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Blu-ray Reviews

HTF Blu-ray Review: How to Lose a Guy in 10 Days



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#1 of 1 OFFLINE   PatWahlquist

PatWahlquist

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  • 735 posts
  • Join Date: Jun 13 2002

Posted August 22 2009 - 06:35 AM

 
HTLAG10bd
How to Lose a Guy in 10 Days (Blu-ray)
 
Studio: Paramount Home Video
Rated: PG-13 (for some sex related material)
Aspect Ratio: 1.78:1
HD Encoding: 1080p
HD Video Codec: MPEG-4 AVC                
Audio: English Dolby TrueHD 5.1; French 5.1 Dolby Digital; Spanish 5.1 Dolby Digital
Subtitles: English, French, Spanish, Brazilian Portuguese; English SDH+
Time: 115 minutes
Disc Format: 1 SS/DL BD
Case Style: Keep case
Theatrical Release Date: 2003
Blu-ray Release Date: August 25, 2009
 
 
When How to Lose a Guy in 10 Days arrived for review, I was surprised that this, of all the titles Paramount could release from its catalog, it chose this 2003 rom-com. My gut began to quiver when I read the back of the case to see we were dealing with the machinations of hottie’s Andie Anderson (Kate Hudson) and Ben Barry (Matthew McConaughey) as they plot and scheme to show how you can lie through love to prove a point. Since the picture was a few years old, I thought it may have been a forbearer of the genre teaching us viewers it had some tricks up its sleeve. In the end, it did just as I expected.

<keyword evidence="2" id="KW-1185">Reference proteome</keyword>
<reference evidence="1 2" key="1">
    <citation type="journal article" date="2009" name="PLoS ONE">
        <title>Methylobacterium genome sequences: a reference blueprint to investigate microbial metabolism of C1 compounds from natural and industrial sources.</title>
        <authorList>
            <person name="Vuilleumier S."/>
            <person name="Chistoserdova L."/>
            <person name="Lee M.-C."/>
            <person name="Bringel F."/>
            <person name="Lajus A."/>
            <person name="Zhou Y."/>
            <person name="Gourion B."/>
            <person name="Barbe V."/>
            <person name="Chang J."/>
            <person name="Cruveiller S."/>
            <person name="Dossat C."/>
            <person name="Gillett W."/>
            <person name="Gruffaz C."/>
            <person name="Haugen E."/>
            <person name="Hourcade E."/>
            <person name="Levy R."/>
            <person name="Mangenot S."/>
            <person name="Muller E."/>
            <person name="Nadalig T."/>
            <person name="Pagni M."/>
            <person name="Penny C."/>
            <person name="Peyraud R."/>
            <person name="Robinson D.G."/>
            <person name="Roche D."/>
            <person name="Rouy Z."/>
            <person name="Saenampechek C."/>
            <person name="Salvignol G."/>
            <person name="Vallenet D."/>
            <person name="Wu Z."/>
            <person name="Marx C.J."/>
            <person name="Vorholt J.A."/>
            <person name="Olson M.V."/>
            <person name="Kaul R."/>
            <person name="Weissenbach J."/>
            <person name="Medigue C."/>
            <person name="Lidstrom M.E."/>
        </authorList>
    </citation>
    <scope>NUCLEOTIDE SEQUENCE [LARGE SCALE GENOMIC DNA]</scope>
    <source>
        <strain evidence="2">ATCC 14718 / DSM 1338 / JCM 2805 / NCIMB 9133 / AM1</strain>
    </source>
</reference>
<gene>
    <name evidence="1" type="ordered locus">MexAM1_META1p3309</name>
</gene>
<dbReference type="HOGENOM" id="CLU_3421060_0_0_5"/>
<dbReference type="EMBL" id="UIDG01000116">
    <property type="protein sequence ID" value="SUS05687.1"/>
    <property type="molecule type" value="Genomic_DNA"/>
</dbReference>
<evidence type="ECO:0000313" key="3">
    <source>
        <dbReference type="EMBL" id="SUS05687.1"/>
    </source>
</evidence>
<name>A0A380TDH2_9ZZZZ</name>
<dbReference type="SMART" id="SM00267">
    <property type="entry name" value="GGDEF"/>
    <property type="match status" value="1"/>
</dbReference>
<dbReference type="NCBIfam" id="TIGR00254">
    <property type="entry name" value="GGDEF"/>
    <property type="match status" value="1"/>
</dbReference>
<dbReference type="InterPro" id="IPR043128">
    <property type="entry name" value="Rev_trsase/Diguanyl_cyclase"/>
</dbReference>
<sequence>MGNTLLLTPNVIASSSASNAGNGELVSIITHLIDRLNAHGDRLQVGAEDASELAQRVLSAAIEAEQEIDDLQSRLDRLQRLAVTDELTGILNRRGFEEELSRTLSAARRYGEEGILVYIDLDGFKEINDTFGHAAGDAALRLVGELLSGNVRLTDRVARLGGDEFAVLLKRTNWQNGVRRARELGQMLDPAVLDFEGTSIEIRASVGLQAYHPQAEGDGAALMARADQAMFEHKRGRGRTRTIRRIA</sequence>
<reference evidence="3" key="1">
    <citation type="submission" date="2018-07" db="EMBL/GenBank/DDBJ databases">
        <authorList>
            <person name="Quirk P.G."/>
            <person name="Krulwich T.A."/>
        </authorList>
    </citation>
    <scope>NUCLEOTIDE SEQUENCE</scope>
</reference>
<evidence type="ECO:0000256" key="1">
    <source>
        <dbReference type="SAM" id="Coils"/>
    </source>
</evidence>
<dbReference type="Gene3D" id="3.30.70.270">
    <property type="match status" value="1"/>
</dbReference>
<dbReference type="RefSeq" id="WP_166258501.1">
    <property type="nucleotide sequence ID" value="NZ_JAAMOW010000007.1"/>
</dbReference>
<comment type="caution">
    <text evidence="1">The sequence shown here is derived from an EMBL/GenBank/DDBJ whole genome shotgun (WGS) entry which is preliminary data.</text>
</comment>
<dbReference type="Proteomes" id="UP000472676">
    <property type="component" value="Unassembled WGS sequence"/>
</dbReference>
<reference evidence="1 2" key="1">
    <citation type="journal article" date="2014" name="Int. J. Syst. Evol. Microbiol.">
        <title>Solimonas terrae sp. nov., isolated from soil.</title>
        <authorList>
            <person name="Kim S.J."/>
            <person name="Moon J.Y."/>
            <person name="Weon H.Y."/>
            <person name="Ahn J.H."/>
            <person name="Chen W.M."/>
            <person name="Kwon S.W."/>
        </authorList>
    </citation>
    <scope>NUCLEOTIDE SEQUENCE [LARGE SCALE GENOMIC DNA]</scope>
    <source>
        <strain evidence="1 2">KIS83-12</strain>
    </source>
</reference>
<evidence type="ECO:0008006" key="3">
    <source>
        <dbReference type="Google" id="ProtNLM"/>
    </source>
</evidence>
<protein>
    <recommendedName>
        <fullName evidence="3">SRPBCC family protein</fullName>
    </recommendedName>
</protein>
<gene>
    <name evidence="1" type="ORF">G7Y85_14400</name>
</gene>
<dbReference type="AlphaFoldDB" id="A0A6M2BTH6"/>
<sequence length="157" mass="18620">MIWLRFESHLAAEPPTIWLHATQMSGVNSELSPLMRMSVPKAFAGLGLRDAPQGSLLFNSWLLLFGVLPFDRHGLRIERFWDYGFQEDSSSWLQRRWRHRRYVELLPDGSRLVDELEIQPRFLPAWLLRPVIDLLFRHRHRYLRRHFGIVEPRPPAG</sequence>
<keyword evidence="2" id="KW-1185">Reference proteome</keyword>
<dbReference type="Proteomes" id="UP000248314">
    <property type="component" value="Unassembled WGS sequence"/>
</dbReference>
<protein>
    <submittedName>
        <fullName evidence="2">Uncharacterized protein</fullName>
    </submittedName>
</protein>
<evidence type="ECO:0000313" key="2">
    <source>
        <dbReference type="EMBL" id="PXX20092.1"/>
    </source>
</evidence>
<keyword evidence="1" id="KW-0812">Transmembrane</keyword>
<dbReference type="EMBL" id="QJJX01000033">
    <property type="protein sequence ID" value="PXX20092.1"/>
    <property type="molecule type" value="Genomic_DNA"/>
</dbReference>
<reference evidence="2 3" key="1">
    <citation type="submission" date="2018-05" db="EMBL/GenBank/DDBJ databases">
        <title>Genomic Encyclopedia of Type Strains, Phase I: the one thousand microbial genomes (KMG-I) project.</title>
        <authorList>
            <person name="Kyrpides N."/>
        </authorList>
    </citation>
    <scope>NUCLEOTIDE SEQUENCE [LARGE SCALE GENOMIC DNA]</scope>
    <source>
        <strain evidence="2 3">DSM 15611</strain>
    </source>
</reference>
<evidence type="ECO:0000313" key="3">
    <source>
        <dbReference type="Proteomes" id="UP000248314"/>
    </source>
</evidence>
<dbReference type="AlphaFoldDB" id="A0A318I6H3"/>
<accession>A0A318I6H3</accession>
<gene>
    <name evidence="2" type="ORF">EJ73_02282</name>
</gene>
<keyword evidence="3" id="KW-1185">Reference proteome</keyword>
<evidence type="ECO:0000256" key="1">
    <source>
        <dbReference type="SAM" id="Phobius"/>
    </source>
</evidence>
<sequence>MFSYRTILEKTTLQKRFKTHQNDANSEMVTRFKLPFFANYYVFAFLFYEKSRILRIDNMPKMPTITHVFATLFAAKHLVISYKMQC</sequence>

Andie is a writer for a magazine called Composure that deals with such big issues as the dangers of Botox, fad diets, yoga, Pilates and other such light and trendy topics. When she is inspired by a friend of hers, Andie decides to write a column based on her attempt to do everything possible to lose a guy in ten days. She quickly hooks Ben, who is an ad man committed to making a woman fall in love with him in ten days in order to helm a big diamond advertising campaign. Over the course of the next ten days, Andie does as much as she can to get him to dump her: getting her a soda in the last minute of a Knicks game, moving her girly stuff in a couple days later, crying sporadically, etc. Ben counters with understanding and loving phrases and acts. As this duel of the witless continues, the two start to see deep inside themselves and each other making the completion of the bets secondary to true and emerging feelings.